Mishima Michitsune

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Viscount Mishima Michitsune (三島通庸, 26 June 1835 – 23 October 1888) was a vassal of the Satsuma Domain during the Late Tokugawa shogunate, Home Ministry bureaucrat and viscount. He is also commonly known as Yahei or Yahée (弥兵衞 Yahee).

His second daughter Mineko was married to Ōkubo Toshimichi's second son Makino Nobuaki. His son Yatarō Mishima was an eighth-generation custodian of the Bank of Japan, while his grandson Michiharu Mishima served as the fourth Chief Scout of the Scout Association of Japan.

Ordinance of Yamagata[edit]

In 1874, Mishima became the Ordinance of Sakata Prefecture. The focus of this new post soon turned to countermeasures aimed at an agrarian-sector demonstration known as the Wappa Rebellion. This was a peasant protest opposed to a failure on the part of the ordinance and government officials, who had come from being lords and vassals during the feudal era, to uphold a central edict and thereby imposing labour and taxes identical to those of the previous period. Mishima thus embarked on a full-scale reshuffling of all clerks and officials whilst simultaneously dealing with pressure from the agrarian sector. That following year the protests had been settled through the courts with the money returned to the farmers.

In August 1875, Sakata Prefecture became Uruoka Prefecture; the following year it became Yamagata Prefecture through the merging of Okitama (also Oitama) and Yamagata prefectures. Accordingly, Mishima became Ordinance of both Uruoka and Yamagata prefectures. Mishima's central policy for Yamagata was the maintenance of roads and bridges and the building of public facilities.

During the Edo Period, the Yamagata region formed a strong bond with Osaka, even more so than with Edo, due to shipping routes via the Sea of Japan and Mogami River. However, when land-based transportation was emphasised as an objective of the Meiji Era government, traffic control on land routes were progressed so as to form ties with Tokyo. Firstly, allowance was made for the Kuriko Highway between Yonezawa and Fukushima, which was completed in 1880. Then, in 1882 the Sekiyama Highway between Yamagata and Sendai was completed. Both these routes were constructed to allow for vehicles (or, in those days, horse-carriages).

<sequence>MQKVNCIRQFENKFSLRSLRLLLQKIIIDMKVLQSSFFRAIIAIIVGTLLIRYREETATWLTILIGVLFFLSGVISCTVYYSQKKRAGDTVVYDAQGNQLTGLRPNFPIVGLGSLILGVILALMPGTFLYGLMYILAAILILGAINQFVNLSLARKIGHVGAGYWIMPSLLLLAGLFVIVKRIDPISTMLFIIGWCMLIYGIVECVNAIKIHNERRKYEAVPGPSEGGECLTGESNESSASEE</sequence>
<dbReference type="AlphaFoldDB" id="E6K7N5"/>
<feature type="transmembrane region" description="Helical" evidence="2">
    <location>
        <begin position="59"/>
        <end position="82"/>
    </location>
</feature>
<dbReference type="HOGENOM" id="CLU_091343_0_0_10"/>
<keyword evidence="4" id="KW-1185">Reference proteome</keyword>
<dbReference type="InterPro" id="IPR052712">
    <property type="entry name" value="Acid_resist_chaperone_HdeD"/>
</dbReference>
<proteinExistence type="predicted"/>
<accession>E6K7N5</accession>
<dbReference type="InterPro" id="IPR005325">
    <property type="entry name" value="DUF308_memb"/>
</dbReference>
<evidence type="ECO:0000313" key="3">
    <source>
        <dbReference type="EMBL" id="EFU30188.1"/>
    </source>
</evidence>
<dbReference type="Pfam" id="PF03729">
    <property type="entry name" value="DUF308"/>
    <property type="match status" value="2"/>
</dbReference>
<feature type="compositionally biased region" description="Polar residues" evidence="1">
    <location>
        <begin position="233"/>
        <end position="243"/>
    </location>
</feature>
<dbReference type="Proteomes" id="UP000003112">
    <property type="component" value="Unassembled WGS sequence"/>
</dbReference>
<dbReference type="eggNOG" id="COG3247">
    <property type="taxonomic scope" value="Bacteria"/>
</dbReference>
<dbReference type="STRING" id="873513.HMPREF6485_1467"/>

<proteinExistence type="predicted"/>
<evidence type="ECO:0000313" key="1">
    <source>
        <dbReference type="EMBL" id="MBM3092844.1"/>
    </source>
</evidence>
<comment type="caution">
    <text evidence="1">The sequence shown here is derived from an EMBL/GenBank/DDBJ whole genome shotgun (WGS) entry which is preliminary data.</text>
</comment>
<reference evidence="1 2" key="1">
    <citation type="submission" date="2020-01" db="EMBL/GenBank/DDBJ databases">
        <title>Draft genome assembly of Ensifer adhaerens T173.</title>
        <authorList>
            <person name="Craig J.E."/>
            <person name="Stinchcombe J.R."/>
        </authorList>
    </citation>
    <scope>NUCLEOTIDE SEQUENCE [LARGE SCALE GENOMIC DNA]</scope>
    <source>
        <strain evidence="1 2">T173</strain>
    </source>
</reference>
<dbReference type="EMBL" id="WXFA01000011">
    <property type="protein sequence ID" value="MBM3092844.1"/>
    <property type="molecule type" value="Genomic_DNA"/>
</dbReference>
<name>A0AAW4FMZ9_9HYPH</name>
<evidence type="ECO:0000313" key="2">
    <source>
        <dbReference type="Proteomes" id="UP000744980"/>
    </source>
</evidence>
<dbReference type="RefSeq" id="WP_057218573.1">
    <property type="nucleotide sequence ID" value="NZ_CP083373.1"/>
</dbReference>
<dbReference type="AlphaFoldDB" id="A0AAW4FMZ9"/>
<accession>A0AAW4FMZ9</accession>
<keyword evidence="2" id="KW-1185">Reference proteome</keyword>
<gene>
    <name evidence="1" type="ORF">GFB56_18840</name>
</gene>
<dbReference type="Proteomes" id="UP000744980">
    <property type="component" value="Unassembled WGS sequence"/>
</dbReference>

Pressures faced in the public eye[edit]

In 1884, whilst serving as Ordinance of Tochigi, members of the Liberal Party plotted for Mishima's assassination in what became known as the Mount Kaban Incident. Even despite this there is still speculation as to whether any pressure from Mishima somehow proved to be an obstacle to any Freedom and People's Rights Movements[citation needed].

On December 25, 1887, Mishima as Superintendent General brought to execution the Regulations for the Preservation of Law and Order declared publicly by imperial edict, which aimed to remove so-called 'dangerous characters' from the imperial circles and opposed Freedom and People's Rights Movements such as the (三大事件建白運動 Sandai Jiken Kempaku Undō) and the United Front Movement. He was also the Superintendent General of the Metropolitan Police who brought to execution the Public Order & Police Law of 1900, the predecessor to the Peace Preservation Law of 1925.

It is speculated that with Chancellor Itō Hirobumi's opposition to the Regulations for the Preservation of Law and Order and Home Minister Yamagata Aritomo's passive nature at this time, it was Mishima who actively promoted the Regulations for the Preservation of Law and Order. Resultant targets were figures such as Ozaki Yukio, Kataoka Kenkichi, Nakae Chōmin and Hoshi Tōru.

Personal achievements[edit]

Mishima also displayed his enthusiasm for district developments outside the public office through the Chōkōsha firm in Nasunogahara, Tochigi (known today as Mishima Farms). He recruited his son Yatarō Mishima as managing director and fourteen of his closest subordinates to join the firm as shareholders, ensuring that land cultivation in the area would not succumb to monopolization.


Source: Japanese Wikipedia